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Ring of Brodgar in Orkney, Scotland

Calen Rayne: Bringing the Patterns of Heaven and Earth to Fine Home Designs By Laura Esculcas

Rev. Dr. Calen Rayne is an accomplished geomancer, a Unitarian Universalist Lay Community Minister, and Adjunct Faculty of Wisdom School of Graduate Studies at Ubiquity University. Calen has traveled extensively and spent time in North America, Latin America, Europe and Asia studying with great masters of both Japanese and Tibetan Buddhist traditions, with Bon and pre-literate Bon masters, with geomancers from both Celtic and Druid traditions, and with alchemists of various indigenous religions. Instruments used for his sound and energy work include dowsing rods, Himalayan singing bowls, shaman drum, ghanta and dorje, tingshas, bonpo shangs, phurbas and other ritual objects from many world wisdom traditions. Calen consults with clients around the world offering his unique blend of skill and experience as the foundation for his geomantic work with earth energies in clients’ homes and landscapes. Fine Homes and Design had the opportunity to speak with Calen about his understanding of how the energy of the earth informs our home environments and influences landscape design. FHD: You have studied with geomancers from various traditions. What does it mean to be a geomancer? 66 Fine Homes & Design | Winter 2017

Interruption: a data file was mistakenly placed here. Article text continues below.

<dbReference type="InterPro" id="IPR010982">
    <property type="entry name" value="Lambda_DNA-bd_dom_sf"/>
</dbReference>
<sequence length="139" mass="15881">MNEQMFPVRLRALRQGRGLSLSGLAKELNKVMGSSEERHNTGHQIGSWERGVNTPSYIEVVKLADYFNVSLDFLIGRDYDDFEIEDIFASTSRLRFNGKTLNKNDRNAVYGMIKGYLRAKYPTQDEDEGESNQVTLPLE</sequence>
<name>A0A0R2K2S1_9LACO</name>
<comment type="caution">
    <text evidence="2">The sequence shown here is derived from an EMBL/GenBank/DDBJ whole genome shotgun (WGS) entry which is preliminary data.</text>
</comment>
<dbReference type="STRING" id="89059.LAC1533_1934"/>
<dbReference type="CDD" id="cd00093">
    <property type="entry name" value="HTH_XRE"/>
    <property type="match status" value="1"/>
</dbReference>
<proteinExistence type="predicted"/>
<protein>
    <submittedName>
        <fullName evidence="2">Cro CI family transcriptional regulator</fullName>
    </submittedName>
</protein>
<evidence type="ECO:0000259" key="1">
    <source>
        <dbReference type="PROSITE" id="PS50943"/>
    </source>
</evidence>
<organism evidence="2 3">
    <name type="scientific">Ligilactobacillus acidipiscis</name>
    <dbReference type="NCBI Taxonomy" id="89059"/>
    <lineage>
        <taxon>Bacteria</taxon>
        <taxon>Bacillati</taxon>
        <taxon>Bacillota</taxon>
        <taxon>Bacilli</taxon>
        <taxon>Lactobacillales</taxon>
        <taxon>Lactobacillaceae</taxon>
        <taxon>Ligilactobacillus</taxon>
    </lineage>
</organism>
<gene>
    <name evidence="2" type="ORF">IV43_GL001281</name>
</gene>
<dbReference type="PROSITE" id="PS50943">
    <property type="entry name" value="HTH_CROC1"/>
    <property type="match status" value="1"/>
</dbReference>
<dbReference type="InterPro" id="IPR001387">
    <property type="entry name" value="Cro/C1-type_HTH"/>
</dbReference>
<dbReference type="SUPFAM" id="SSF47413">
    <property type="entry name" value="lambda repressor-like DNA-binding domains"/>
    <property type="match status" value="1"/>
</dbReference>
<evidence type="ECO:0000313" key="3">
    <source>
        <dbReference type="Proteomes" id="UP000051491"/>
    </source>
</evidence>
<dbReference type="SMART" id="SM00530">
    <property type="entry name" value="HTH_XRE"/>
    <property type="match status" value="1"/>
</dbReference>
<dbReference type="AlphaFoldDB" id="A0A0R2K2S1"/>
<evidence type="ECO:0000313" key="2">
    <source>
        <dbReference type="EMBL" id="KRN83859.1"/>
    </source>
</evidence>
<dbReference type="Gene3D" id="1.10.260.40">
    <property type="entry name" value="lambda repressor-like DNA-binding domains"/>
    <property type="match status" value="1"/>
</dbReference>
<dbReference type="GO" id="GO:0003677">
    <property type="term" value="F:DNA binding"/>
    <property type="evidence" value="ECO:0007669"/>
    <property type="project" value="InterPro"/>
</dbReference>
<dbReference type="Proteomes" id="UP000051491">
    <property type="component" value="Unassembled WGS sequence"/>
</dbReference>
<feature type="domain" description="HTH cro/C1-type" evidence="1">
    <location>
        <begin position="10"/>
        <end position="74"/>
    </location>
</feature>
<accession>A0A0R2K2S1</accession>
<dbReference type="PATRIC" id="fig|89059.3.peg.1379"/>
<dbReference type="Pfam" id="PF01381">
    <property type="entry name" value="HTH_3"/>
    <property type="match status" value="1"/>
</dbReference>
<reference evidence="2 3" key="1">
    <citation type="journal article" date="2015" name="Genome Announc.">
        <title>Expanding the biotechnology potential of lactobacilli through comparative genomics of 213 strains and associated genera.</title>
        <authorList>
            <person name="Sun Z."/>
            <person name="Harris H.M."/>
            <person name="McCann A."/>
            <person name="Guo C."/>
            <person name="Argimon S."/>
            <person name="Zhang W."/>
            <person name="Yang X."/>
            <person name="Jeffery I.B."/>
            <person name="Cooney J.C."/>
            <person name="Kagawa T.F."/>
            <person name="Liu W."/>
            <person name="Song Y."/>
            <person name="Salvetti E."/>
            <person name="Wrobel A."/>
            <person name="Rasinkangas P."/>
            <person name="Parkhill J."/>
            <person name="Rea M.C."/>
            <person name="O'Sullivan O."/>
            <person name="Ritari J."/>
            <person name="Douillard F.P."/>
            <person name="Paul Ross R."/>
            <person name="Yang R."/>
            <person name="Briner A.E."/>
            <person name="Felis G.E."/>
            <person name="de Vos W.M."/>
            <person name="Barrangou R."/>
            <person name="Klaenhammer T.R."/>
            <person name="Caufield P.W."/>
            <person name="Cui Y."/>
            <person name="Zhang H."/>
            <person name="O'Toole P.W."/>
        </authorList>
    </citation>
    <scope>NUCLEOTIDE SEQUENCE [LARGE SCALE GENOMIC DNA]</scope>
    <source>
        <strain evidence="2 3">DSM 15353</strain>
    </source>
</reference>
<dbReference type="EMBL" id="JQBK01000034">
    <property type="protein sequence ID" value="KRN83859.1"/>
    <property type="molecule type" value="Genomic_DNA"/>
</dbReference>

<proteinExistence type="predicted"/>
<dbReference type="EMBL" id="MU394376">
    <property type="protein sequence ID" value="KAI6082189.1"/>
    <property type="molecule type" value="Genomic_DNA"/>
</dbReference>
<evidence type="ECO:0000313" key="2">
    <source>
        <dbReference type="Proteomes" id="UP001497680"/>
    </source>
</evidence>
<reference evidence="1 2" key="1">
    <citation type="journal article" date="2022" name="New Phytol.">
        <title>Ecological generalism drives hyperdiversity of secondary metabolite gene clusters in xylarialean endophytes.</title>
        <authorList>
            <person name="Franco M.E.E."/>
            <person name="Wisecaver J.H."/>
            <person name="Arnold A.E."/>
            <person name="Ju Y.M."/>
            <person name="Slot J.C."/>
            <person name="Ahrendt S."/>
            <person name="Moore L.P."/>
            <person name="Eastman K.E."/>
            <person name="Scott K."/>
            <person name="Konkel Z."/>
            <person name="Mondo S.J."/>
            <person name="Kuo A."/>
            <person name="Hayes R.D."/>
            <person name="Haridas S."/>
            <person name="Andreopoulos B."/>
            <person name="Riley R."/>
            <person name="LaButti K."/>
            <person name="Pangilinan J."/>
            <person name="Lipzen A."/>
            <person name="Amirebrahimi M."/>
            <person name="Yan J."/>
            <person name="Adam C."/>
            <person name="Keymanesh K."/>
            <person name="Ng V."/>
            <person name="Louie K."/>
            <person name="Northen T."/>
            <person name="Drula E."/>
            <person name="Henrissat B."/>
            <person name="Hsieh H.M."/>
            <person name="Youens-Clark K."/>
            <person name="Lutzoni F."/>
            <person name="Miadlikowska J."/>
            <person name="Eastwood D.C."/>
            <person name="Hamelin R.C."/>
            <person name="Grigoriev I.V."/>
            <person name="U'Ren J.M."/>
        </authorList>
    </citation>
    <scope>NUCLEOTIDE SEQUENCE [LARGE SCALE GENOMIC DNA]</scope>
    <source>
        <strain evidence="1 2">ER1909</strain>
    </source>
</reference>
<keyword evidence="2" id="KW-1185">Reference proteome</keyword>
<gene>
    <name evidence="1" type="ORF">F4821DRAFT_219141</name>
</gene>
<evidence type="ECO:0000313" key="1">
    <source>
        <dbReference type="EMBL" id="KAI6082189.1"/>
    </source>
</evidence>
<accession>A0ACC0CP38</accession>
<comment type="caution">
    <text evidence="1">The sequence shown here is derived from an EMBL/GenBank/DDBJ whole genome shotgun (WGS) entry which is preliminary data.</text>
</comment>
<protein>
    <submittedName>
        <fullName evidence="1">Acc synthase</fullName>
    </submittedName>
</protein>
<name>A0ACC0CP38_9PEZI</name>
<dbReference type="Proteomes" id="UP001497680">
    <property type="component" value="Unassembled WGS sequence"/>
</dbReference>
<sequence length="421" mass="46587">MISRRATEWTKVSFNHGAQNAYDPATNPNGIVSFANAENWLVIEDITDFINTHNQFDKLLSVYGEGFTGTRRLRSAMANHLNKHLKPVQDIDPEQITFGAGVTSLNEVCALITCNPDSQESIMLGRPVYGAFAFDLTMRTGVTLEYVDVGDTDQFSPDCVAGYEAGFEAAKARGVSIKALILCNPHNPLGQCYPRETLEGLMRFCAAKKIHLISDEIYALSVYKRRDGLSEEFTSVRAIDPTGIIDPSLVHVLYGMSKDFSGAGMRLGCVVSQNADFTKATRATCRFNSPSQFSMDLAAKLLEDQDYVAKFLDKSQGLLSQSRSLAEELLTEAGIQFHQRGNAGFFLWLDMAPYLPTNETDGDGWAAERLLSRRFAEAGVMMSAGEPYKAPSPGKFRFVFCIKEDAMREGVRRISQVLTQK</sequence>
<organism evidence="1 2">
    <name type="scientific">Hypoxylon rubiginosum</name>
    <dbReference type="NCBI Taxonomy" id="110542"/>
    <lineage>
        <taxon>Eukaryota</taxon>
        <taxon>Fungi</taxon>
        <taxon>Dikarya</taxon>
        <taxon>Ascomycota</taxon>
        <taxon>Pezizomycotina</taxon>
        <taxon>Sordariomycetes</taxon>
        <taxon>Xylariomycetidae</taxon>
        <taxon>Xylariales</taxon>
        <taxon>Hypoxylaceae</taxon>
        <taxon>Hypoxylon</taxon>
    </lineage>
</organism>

Geomancy is one of the terms used to describe work with earth energies. Earth alchemy, Zahori art, sacred landscapes, sacred geography, and feng shui are other terms one might use. The origin of the term comes from geo-, meaning earth, and -mancy, which is the ability to foresee or discern. FHD: What are the origins of these traditions? Many elements of geomancy are universally found across cultural and global borders. The tradition of reading or discerning the earth’s energy patterns is as old as humankind. It is a natural response and a matter of survival to want to understand and learn from our surroundings. Long before the development of modern scientific equipment, humans relied on their powers of perception and intuition, which were fine-tuned with the help of simple tools such as dowsing rods. In 1873, Ernest Eitel authored The Science of Sacred Landscape in Old China. In it he describes the art of feng shui and working with earth energies, which originated in the Sung Dynasty around the 12th century at the same time that European master builders were working on the great cathedrals of Europe. Yet structures for worship and ceremony in most world wisdom traditions appeared centuries earlier and were often sited according to principles of geomancy.

Fine Homes & Design Winter 2017  
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